Providing security services to the 92 facilities that comprise The Ohio State University’s Wexner Medical Center has Director of Medical Center Security Michael Mandelkorn juggling many balls at one time. “We’re a 24/7 operation that responds to emergency and non-emergency calls for service, completes patrols for various medical center facilities, and provides foot and vehicular escorts to staff, patients and visitors,” says Mandelkorn. “We process access control requests, service and install access control hardware, and process medical center ID badges and background checks for all medical center staff, volunteers, students and contracted employees.”

With a mission “to improve people’s lives through innovation and research, education and patient care,” Mandelkorn’s team is “committed to providing a safe and secure environment for all of our patients, staff and visitors in all areas of the health system,” Mandelkorn says. “In doing so, we contribute to the general welfare of the university community and surrounding campus areas. I’m really proud to work for a world-class academic healthcare organization.”

One of the biggest challenges Mandelkorn finds about the job is “keeping high risk areas safe, such as the pharmacies, women and infants units, the emergency department, and areas that contain nuclear sources,” he says. “I’d say the foremost challenge is probably maintaining the balance of an open, inviting atmosphere while ensuring a safe, secure environment for all of our patients, visitors and staff, without the feeling of being locked down.”

Like many security leaders, workplace violence is one of the areas on which Mandelkorn focuses. “Workplace violence comes in the form of both internal violence, such as aggression portrayed on behalf of patients toward staff or violence from visitors and unaffiliated subjects who may happen to be on the property, as well as external violence, such as the risk of an armed aggressor who may have intent to cause physical harm to individuals,” says Mandelkorn. “These are all significant concerns that we must analyze and prepare for to the best of our abilities.”

Maintaining good relationships with local law enforcement agencies, fire agencies, and peer medical facilities is “mutually beneficial and supportive of many public safety issues,” Mandelkorn says. The security team also works hard to provide a high level of customer service to patients and families. “We are actively engaged in the entire patient experience process. We assist with providing directions, helping individuals into wheelchairs, providing escorts, and following up on any patient-related concerns,” he says.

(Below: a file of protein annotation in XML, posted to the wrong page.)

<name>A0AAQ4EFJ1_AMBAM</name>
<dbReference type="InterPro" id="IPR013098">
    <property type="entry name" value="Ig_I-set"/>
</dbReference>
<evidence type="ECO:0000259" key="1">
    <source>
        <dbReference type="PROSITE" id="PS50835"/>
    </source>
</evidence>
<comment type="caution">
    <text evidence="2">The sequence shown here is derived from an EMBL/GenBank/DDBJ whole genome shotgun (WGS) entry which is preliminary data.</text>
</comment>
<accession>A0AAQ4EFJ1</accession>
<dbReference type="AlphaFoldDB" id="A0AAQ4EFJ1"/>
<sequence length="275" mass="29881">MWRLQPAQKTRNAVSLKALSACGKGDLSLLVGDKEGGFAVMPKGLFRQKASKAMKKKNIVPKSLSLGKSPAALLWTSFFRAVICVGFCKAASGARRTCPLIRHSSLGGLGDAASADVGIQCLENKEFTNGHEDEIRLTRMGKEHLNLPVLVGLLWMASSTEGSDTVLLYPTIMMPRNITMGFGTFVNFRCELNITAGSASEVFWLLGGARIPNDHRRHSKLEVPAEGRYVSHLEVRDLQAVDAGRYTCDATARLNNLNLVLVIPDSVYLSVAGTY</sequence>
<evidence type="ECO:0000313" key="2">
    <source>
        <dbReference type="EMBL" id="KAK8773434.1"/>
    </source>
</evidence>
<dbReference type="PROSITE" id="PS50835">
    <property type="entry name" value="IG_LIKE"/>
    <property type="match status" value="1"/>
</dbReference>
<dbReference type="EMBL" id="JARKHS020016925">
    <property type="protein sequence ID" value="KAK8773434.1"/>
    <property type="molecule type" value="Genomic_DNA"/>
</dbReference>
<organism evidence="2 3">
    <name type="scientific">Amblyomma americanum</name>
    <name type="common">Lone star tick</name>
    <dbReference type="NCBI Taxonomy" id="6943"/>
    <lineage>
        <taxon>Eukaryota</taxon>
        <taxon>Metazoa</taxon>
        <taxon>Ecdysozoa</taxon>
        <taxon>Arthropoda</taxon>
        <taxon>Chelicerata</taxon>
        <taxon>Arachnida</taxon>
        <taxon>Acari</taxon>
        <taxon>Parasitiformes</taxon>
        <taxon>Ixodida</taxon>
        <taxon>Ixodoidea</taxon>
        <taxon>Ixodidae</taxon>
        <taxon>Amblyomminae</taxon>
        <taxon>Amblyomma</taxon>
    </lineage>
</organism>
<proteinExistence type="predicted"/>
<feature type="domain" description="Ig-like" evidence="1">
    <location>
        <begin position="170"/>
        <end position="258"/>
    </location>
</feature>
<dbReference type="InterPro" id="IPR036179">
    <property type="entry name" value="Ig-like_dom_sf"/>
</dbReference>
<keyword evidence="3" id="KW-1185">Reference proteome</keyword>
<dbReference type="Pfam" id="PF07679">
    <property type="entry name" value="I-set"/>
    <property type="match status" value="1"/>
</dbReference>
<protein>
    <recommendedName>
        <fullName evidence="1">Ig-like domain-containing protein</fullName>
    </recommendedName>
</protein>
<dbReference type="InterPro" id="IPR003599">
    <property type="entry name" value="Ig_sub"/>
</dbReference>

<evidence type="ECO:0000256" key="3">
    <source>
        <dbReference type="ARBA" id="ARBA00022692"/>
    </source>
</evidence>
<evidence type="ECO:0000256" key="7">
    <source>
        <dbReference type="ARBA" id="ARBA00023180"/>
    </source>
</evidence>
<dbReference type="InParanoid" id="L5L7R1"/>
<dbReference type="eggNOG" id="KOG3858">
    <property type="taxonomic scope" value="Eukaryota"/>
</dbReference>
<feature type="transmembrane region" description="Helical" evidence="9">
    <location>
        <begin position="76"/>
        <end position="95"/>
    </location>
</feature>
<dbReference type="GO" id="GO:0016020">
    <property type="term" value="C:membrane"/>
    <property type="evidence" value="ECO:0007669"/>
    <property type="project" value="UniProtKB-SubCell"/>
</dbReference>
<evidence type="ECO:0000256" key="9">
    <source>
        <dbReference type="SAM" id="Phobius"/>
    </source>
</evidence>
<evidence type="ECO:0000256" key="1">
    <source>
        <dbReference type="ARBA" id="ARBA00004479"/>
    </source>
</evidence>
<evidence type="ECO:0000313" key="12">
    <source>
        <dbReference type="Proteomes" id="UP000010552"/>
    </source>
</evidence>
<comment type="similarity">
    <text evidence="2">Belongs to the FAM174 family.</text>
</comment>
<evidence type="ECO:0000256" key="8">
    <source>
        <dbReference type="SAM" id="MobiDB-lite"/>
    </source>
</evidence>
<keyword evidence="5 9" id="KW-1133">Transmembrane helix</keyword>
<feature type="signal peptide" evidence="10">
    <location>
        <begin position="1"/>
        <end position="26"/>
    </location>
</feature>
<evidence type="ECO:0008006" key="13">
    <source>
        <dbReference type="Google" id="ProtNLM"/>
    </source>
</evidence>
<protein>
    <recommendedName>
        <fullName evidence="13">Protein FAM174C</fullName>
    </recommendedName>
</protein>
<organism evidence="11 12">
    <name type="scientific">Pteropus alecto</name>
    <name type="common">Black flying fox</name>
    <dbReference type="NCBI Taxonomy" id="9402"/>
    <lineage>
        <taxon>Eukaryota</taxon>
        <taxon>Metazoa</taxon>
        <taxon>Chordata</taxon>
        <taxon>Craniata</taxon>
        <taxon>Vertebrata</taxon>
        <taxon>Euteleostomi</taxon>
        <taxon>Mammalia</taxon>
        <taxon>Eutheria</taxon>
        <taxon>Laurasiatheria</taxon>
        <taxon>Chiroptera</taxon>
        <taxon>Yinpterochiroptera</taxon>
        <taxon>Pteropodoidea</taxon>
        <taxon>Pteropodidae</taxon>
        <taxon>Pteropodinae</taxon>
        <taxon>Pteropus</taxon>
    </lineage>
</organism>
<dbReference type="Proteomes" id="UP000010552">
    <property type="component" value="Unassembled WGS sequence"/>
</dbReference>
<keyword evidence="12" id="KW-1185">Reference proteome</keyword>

Both medical center administration and the university’s administration as a whole are very supportive of medical center security. “Our mission is recognized by our leadership, and we are consistently provided with the resource and support necessary to accomplish our mission on a daily basis,” says Mandelkorn.

Security’s value is measured both qualitatively and quantitatively. “This would include deterrents of criminal activity such as theft, robberies, workplace violence, and the willingness of our customers to call us for help. Our communication center received approximately 300,000 phone calls last year, both emergent and non-emergent,” Mandelkorn says. “By any metric or survey that I have seen, our communication center is one of the busiest healthcare security communication centers in the nation. Also, with regards to helping new employees complete the background check process, our ID processing division completed more than 12,500 background checks last year.” Mandelkorn also takes into consideration feedback and compliments from customers.

The fact that terrorism and random acts of violence are becoming more frequent throughout the world and in our own country is the most difficult part of Mandelkorn’s job. “While we make every effort possible to prepare for incidents such as these, every contingency cannot always be anticipated,” he says. “While we can be confident in our abilities to respond appropriately in emergency situations, the unknown factors of what may potentially occur, when it may occur, and how it may occur are the things that really make our work challenging.”

In his spare time, Mandelkorn is a big baseball fan. “I was born and raised in New York, so I’m a loyal Yankees fan,” he says. “I really enjoy watching and going to games with my 13-year-old son.”


Security Scorecard

Annual Revenue:  $2.62 billion

Security Budget:   $6.6 million


Critical Issues

  • Active Shooter

  • Mass Infectious Disease Preparedness and Protocol

  • Implementation